Seeing her evolution from bystander to forced-actor to active participant was magical in itself, all without needing a magic system in a fantasy. The text reads like fantasy, but doubles as a realistic metaphor for class division, questions of citizenship (who gets to be the “right” kind of citizen and the “wrong” kind), sexuality in fictional settings, power dynamics, the cost of revolution and radical groups, religion (only slightly), a civilization’s mythos and how it can carry over in the shaping of a society and its shared generational trauma, and familial relations among Latinx people. I could write like 50 different essays on this book.

It’s a testament to Tehlor’s writing that it leaves you not just wanting more, but wanting to do more. Do more about the politics of our world, about gender dynamics, about the literary canon… (Speaking of, why is the book being promoted as something for fans of The Handmaid’s Tale? Because of the topics of patriarchal ownership of and power over women’s bodies? The context is very different, especially within that of Latinx families.) Tangent over… for now. I want to hug Dani and tell her to keep fighting for what’s right, to not let her moral compass be corrupted by those in power, or even by those whom she loves.

And Dani does love fiercely. She hides it underneath all the masks, but she loves her estranged family, loves having a purpose, and loves Carmen. Wait, who is Carmen and why am I just mentioning her now?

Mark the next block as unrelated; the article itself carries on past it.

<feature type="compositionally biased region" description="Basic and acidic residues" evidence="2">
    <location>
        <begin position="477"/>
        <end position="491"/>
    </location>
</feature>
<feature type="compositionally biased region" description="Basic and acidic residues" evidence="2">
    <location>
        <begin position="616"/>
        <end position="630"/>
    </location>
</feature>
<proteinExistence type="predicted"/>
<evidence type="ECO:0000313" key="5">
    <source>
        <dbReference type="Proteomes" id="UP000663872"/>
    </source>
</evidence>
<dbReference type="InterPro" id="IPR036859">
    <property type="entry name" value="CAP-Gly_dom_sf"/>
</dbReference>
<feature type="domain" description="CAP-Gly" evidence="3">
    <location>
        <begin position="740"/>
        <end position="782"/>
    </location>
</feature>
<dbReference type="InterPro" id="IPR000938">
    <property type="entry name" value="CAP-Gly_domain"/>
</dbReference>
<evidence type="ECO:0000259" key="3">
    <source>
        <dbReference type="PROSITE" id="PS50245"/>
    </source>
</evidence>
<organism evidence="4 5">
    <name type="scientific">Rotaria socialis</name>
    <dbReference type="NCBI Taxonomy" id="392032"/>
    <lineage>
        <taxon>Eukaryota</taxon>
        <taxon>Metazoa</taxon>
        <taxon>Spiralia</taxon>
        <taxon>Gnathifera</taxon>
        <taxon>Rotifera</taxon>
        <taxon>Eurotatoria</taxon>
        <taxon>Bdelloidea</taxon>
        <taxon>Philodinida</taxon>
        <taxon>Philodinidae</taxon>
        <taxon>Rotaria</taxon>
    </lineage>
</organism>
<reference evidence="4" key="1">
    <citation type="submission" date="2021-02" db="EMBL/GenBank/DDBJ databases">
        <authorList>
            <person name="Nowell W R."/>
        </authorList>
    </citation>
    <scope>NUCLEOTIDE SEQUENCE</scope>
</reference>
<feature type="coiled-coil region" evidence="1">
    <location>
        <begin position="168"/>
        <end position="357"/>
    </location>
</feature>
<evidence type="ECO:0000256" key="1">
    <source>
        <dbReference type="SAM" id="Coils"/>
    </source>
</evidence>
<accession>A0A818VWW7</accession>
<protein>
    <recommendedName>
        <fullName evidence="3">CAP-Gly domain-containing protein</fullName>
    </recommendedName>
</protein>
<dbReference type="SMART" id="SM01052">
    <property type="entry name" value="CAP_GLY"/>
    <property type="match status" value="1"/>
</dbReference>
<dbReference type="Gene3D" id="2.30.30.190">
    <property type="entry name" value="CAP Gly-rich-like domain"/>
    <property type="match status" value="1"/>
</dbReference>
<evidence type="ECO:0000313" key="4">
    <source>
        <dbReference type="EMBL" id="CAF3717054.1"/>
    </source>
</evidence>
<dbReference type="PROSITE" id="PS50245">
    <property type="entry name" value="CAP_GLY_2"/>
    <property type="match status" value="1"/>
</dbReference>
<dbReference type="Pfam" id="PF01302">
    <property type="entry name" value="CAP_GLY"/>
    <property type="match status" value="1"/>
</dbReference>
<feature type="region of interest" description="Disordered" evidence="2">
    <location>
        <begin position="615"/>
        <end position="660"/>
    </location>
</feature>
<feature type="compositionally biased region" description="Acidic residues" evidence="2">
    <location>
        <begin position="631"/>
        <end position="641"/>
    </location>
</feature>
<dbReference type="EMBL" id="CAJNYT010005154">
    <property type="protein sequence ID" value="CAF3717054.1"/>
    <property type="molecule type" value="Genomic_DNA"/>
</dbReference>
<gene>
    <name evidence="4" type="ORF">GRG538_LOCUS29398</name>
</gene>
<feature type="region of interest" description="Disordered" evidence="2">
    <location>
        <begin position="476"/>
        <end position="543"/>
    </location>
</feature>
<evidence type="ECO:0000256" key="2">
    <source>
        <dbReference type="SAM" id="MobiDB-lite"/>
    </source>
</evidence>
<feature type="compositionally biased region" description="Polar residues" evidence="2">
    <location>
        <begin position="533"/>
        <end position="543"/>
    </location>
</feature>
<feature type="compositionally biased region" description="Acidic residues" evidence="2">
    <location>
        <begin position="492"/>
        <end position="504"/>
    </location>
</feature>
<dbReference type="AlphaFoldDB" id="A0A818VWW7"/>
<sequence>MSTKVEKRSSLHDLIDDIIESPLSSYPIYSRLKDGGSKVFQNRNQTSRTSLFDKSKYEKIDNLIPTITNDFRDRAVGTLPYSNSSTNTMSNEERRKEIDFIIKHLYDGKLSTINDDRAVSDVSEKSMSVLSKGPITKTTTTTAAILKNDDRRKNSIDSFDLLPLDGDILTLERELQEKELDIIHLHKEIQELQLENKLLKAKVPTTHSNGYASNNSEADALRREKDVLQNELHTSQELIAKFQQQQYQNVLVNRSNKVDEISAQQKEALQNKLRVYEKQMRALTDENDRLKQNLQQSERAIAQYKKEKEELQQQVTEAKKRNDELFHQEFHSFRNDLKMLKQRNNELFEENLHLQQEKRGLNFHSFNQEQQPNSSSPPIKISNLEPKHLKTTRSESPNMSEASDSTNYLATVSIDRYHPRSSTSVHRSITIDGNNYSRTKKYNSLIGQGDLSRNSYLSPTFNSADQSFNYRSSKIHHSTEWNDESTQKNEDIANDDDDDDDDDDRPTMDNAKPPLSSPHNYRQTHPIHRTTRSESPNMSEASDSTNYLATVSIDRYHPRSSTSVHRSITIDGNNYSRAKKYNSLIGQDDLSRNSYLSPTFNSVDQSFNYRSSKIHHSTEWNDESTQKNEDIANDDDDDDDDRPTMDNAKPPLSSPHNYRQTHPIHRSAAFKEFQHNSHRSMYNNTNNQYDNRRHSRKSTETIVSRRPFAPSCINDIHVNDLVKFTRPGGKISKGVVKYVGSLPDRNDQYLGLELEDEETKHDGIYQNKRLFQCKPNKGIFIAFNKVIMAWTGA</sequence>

Carmen is the Segunda to Dani’s Primera, both of them married to Mateo Garcia, both of them with dimensions of differences and history. Dani and Carmen came up to the Medio School for Girls at the same time, but grew apart as Carmen assimilated faster into the school’s elitism. Their rivalry grew at the same time they did, but they had to learn to put those rivalries to rest if they were to work together to please their husband. However, by putting their differences aside, they discover that their relationship is growing more in friendship, and perhaps in something more. There’s something to be said about two women finding each other in the most precarious of circumstances, it’s the enemies-to-lovers trope I love so dearly but developed correctly. Some reviewers have said they didn’t like how it was developed, and at times I agree; one apology does not make a good relationship. However, I looked at their relationship in the way Latinx families deal with their own relationships. We rarely ever apologize to each other verbally, there are other ways we communicate regret, and I think that comes across quite well between Carmen and Dani. They have each other’s backs in the face of a government hell-bent in keeping them and their families in the sidelines. This is especially true whenever they must face Mateo and his very powerful family.